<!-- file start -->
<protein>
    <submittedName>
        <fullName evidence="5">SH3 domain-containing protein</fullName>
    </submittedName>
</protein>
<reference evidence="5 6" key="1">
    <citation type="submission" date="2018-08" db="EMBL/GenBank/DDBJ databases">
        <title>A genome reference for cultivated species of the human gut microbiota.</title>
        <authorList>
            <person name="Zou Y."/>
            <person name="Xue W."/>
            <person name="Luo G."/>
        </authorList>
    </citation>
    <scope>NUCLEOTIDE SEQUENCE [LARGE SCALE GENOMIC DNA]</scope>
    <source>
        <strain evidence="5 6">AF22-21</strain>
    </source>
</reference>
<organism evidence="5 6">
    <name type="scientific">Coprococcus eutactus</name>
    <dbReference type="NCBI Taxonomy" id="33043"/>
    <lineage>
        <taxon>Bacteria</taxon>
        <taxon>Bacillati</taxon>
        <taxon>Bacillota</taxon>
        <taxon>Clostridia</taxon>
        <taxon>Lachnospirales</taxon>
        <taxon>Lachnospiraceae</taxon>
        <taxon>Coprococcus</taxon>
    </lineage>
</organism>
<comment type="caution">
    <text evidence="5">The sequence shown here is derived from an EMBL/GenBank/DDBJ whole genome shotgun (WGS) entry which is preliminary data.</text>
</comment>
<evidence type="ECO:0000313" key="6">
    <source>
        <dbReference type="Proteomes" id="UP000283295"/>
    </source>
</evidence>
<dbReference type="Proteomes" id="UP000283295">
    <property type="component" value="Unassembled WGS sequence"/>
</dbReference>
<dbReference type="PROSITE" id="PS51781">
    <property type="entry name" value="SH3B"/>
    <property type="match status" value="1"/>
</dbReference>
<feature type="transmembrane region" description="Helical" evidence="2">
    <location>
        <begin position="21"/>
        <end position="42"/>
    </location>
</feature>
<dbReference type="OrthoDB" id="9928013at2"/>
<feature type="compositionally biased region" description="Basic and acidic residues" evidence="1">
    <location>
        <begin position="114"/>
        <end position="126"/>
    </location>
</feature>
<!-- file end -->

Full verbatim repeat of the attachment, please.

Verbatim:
<protein>
    <submittedName>
        <fullName evidence="5">SH3 domain-containing protein</fullName>
    </submittedName>
</protein>
<reference evidence="5 6" key="1">
    <citation type="submission" date="2018-08" db="EMBL/GenBank/DDBJ databases">
        <title>A genome reference for cultivated species of the human gut microbiota.</title>
        <authorList>
            <person name="Zou Y."/>
            <person name="Xue W."/>
            <person name="Luo G."/>
        </authorList>
    </citation>
    <scope>NUCLEOTIDE SEQUENCE [LARGE SCALE GENOMIC DNA]</scope>
    <source>
        <strain evidence="5 6">AF22-21</strain>
    </source>
</reference>
<organism evidence="5 6">
    <name type="scientific">Coprococcus eutactus</name>
    <dbReference type="NCBI Taxonomy" id="33043"/>
    <lineage>
        <taxon>Bacteria</taxon>
        <taxon>Bacillati</taxon>
        <taxon>Bacillota</taxon>
        <taxon>Clostridia</taxon>
        <taxon>Lachnospirales</taxon>
        <taxon>Lachnospiraceae</taxon>
        <taxon>Coprococcus</taxon>
    </lineage>
</organism>
<comment type="caution">
    <text evidence="5">The sequence shown here is derived from an EMBL/GenBank/DDBJ whole genome shotgun (WGS) entry which is preliminary data.</text>
</comment>
<evidence type="ECO:0000313" key="6">
    <source>
        <dbReference type="Proteomes" id="UP000283295"/>
    </source>
</evidence>
<dbReference type="Proteomes" id="UP000283295">
    <property type="component" value="Unassembled WGS sequence"/>
</dbReference>
<dbReference type="PROSITE" id="PS51781">
    <property type="entry name" value="SH3B"/>
    <property type="match status" value="1"/>
</dbReference>
<feature type="transmembrane region" description="Helical" evidence="2">
    <location>
        <begin position="21"/>
        <end position="42"/>
    </location>
</feature>
<dbReference type="OrthoDB" id="9928013at2"/>
<feature type="compositionally biased region" description="Basic and acidic residues" evidence="1">
    <location>
        <begin position="114"/>
        <end position="126"/>
    </location>
</feature>